Years ago, I wrote some relational database applications for corporate use in a sales and marketing environment and learned very quickly that users always enter data differently, even into the same field, even by the same person on separate occasions. It is amazing how many different ways there are to enter a name such as Lytham St. Anne’s for example, with the various spellings of Ann and Anne both with and without an apostrophe, Saint, St, St. with and without spaces and full stops, not to mention mispellings of Lytham! Then of course, there can be various capitalisation combinations of 1, 2 or all 3 words. When it comes to organising, searching for and ordering data, this quickly becomes a nightmare as you need to include every possible variation and anticipate mispellings of each term, otherwise any statistics and search results will always be inaccurate.
So when I set about creating my first digital asset management system (DAM as it became fashionably known) I tried to ensure I would always enter keywords, location names, copyright details etc in exactly the same way and in the same format. That would ensure that everything would be neat and tidy, would look more professional but most importantly would also speed up cataloguing, indexing, ordering, retrieval and searching.
I adopted a system of entering location details in the format Town, County, Country in a top-down way so that I could find images by country, then by county and then by town, which would make it easy to find all images taken in any given place. In that scenario, it is obviously essential that the names are always entered in exactly the same way.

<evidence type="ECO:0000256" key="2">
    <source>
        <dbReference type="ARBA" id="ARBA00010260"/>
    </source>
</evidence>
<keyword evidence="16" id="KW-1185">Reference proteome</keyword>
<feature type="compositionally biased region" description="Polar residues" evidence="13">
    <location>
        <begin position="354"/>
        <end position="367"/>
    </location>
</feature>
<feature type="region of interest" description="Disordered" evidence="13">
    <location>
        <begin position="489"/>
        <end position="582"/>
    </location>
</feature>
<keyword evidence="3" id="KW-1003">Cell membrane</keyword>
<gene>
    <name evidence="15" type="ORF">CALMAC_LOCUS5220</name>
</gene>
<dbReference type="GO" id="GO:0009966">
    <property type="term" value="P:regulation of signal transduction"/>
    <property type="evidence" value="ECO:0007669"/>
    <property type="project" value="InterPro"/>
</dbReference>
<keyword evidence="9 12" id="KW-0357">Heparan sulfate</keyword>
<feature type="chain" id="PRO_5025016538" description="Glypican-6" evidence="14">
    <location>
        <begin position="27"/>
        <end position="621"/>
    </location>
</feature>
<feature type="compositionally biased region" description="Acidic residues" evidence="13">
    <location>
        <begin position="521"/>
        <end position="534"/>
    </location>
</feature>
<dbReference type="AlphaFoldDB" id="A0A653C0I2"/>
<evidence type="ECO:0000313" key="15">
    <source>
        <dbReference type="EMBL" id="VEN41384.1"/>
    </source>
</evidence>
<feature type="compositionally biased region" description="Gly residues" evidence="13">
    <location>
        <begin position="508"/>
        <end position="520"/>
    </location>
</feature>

None of the software available at the time, unfortunately, offered a means of drop-down selection boxes so it was necessary to periodically index and check that everything was in the right place. I could have written my own database but it seemed pointless re-inventing the wheel and besides, I was sure a better solution would soon become available as digital photography became more widely accepted and image management became more of a problem for more people. I devised a system where original images were kept in one folder then when processed, the files were sent to another and then had seperate folders for those which had been sharpened and from which prints would be made, those which had been watermarked from which web galleries would be built. It worked quite well but the number of dfferent versions needed for each image was stupid and if I needed to go back to the original, all the cleaning and adding keywords etc had to be repeated. I tried a number of available software solutions and found each had their strengths and weaknesses. Some were good at building web galleries, others at sorting images, another at creating a viewer for offline use and so on but none of them seemed to understand the concept of the digital workflow and of what was required by anyone taking photography seriously. Fewer still seemed to appreciate how important correct captioning and efficient keywording was.
My take on it was that I didn’t mind spending the time entering all the relevant information initially as I would gain in the long term – I certainly did not expect to need to re-enter all of that information in the future, so I tried to plan ahead.